Friday, June 28, 2013
Yanis Receiving Late-Round Consideration?
It's sometimes overlooked given all of the attention heaped on Eamon McAdam (guilty), but it is important to remember that there are other Penn Staters hoping to hear their name called during the NHL Entry Draft on Sunday. And D.J. Powers from Hockey's Future has good news regarding one of them:
That tweet was following up on a piece Powers wrote calling Yanis the fifth best NCAA player (meaning those who have played college games and have generally already been passed over once by the NHL, not those merely committed to/about to start at a college, as is the case with McAdam) available in the draft. Here's that excerpt:
5. Mark Yanis, D
Freshman, Penn State University
Ht./Wt: 6’3”/207 lbs. Shoots: right
CSS final ranking: N/A
Mark Yanis is a player that could potentially be a “hidden gem” in this year’s draft. While he doesn’t appear in Central Scouting’s final rankings and despite his limited number of games played, NHL teams have kept a close eye on the young rearguard all season long. The Grosse Pointe Woods, MI native has appeared in 15 games this season, posting nine points (four goals, five assists). His four goals were tied for the most among Penn State defensemen. Yanis got off to a strong start with the Nittany Lions before an ankle injury on Nov. 3rd sidelined him for 12 games. He returned to the lineup on Jan. 11th and simply picked up from where he left off. One of Yanis’ most memorable games came back on Oct. 27th versus Sacred Heart. In that game, he posted a goal and an assist to help guide the Nittany Lions to a 6-3 victory.
Yanis is a defenseman with size (6’3”/207 lbs.) that possesses excellent offensive ability and plays with grit and a competitive edge. What has scouts excited about Yanis is what he can do, particularly from a physicality standpoint, once he fills out his large frame. During his USHL days with Muskegon, Yanis established himself as a physical presence on the blueline and he has shown glimpses of that with Penn State this season.
Yanis possesses outstanding puck skills. He moves really well with the puck and makes great outlet passes. He uses his size and long reach advantageously at both ends of the ice. Yanis is a very good skater and is quite mobile, although he does need to develop a quicker step and improve his agility. There have been no noticeable residual effects of his injury since returning to the Nittany Lions lineup. Yanis can often be found jumping into plays. He sees the ice well and has the ability to quarterback power-plays, too. One of Yanis’ best assets is his shot. He possesses a heavy shot that is likely to become more powerful as he adds strength to his large frame.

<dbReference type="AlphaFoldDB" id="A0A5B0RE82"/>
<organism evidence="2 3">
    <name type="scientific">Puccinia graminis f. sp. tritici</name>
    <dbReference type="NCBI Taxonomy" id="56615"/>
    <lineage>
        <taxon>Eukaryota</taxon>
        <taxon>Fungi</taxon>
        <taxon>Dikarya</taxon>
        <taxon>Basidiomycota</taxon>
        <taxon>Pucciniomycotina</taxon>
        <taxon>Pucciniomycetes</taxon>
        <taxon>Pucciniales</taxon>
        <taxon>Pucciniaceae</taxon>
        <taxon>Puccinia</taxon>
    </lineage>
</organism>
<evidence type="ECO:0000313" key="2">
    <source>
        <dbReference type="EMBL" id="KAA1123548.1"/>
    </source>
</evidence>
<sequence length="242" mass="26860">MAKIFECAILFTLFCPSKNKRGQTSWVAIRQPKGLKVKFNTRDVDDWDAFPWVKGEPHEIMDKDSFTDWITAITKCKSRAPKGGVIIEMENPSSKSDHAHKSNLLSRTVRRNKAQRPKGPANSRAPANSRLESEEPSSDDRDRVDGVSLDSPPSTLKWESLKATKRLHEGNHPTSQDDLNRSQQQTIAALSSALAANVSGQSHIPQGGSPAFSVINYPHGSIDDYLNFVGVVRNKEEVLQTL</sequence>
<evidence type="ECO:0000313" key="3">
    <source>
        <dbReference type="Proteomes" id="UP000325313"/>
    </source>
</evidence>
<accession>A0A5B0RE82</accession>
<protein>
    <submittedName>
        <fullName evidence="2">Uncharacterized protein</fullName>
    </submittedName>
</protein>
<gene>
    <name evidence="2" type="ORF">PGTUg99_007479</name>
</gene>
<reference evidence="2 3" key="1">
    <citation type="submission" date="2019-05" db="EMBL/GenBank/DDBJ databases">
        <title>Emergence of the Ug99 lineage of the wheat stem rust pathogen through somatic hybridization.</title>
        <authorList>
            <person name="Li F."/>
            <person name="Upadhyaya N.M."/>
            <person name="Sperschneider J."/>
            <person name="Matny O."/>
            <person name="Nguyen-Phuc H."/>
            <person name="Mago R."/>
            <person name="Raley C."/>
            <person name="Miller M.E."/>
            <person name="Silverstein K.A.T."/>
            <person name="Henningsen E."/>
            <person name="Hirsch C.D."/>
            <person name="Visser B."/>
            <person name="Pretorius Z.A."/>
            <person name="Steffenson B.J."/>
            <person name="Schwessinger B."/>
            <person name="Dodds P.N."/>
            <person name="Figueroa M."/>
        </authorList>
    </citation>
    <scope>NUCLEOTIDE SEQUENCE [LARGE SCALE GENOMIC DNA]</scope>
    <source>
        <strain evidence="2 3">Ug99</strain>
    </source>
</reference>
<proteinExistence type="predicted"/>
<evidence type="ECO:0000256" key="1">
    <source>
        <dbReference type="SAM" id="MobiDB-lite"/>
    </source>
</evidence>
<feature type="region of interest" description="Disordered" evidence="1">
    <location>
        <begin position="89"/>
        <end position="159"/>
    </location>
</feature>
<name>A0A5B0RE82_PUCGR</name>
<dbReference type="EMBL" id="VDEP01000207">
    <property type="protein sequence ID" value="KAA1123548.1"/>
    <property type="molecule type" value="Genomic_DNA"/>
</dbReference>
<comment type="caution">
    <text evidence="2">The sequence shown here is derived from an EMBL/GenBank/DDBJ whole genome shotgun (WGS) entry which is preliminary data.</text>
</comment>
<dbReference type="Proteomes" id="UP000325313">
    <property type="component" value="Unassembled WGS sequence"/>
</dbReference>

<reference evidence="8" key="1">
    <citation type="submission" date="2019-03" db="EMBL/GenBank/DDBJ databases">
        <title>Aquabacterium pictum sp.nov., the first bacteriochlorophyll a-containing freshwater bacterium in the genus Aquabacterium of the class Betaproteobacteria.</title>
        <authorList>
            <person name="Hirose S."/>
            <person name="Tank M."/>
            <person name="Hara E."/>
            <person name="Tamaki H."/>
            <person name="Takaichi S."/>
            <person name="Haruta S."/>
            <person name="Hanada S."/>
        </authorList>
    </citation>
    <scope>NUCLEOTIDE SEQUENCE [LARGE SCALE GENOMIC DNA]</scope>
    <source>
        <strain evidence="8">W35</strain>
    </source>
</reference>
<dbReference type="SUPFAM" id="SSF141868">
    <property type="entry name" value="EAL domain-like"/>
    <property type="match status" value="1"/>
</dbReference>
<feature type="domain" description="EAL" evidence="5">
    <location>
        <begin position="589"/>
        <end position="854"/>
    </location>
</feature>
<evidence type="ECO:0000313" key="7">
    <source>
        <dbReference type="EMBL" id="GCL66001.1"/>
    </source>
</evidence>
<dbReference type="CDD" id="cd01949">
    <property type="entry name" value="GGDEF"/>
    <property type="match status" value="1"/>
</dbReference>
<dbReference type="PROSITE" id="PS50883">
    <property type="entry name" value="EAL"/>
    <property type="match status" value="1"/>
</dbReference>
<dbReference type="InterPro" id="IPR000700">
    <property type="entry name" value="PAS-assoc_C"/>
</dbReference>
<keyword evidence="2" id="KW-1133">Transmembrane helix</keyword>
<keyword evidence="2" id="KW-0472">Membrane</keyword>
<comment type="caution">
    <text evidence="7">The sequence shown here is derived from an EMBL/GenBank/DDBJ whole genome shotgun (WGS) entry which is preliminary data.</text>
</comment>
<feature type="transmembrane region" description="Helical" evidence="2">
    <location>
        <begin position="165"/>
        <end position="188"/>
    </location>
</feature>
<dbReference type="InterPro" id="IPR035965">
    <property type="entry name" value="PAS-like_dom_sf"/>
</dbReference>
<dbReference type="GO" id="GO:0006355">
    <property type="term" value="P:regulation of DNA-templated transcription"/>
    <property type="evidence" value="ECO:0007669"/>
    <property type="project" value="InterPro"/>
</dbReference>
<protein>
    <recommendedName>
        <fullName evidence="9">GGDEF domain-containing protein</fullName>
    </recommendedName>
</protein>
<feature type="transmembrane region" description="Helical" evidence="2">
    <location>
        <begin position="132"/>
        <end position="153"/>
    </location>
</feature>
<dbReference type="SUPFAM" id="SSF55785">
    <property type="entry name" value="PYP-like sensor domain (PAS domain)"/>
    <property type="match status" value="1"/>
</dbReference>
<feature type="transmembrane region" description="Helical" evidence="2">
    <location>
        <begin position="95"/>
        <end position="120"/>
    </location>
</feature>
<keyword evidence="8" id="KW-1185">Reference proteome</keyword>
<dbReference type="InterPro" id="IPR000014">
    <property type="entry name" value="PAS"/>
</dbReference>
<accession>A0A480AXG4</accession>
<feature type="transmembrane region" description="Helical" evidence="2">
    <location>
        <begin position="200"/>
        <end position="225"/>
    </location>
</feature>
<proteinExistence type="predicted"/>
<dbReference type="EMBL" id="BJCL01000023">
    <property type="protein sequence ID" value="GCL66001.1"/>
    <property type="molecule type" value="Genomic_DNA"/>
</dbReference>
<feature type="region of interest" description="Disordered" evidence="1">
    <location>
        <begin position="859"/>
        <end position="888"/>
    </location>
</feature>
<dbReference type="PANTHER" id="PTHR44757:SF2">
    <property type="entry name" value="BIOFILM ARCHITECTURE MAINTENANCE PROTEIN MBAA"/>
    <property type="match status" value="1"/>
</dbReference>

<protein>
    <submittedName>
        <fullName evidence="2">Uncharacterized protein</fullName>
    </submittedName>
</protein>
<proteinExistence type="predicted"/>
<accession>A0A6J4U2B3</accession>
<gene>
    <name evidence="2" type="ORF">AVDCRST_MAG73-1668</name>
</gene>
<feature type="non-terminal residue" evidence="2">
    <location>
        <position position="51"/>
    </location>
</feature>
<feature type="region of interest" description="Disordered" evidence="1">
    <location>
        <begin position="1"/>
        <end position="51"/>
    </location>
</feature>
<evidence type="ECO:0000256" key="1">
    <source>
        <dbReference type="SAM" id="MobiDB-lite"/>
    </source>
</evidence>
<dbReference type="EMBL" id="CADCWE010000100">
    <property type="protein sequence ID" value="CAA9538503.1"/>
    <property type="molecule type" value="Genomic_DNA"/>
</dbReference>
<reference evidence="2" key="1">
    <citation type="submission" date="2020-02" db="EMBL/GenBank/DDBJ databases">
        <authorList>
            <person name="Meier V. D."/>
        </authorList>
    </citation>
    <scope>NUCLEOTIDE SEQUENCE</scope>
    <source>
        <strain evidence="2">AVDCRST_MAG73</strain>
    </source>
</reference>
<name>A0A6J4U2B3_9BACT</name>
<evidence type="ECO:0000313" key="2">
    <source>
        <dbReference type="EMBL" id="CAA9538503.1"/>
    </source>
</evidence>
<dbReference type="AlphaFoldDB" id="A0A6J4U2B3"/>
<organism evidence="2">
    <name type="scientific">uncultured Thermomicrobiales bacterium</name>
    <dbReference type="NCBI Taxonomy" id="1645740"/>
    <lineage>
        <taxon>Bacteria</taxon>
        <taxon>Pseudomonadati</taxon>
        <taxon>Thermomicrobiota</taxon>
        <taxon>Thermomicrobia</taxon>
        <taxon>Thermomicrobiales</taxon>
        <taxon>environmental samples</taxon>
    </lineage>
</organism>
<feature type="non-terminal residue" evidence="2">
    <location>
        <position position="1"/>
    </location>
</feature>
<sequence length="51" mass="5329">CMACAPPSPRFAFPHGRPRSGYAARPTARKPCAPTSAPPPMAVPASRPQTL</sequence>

Not much to add here, that pretty much nailed him. Yanis' offensive prowess was a pleasant surprise for Penn State last season after what he showed in Muskegon, and hopefully NHL teams now view him as well rounded enough to draft. His injury was obviously a tough blow given the already-limited number of games played by NCAA teams and the importance of Yanis improving his stock for his second run through the draft.
Powers' assessment joins one from Future Considerations' NHL draft guide, which called Yanis the 164th best player available, 59th among defensemen. FC added that "Yanis is a big, physical blueliner who uses his size to his advantage. He’s shown some flashes of offensive ability and moves well, but could improve his feet. By doing so, he can shore up some coverage lapses in his own end."
Future Considerations is one of five pre-draft rankings TYT surveyed earlier this month running deep enough to include all seven rounds. Two others in that category have included freshman defenseman Mike Williamson (NHL Central Scouting Services' 183rd-best North American skater) and 2014 defense commit Bo Pellah (the 198th best player available according to HockeyProspect.com). So while none of the three are likely to have a better-than-even-money shot individually with Yanis, Williamson and Pellah each only appearing in one of the five, on a collective level, it's important to not dismiss the idea of seeing two Penn Staters drafted.
That said, if any of the three go on Sunday, the safest bet is on Yanis. Why? Because draft guides don't do the picking, NHL teams do. And reportedly, six of them are at least thinking about the rock-solid defenseman.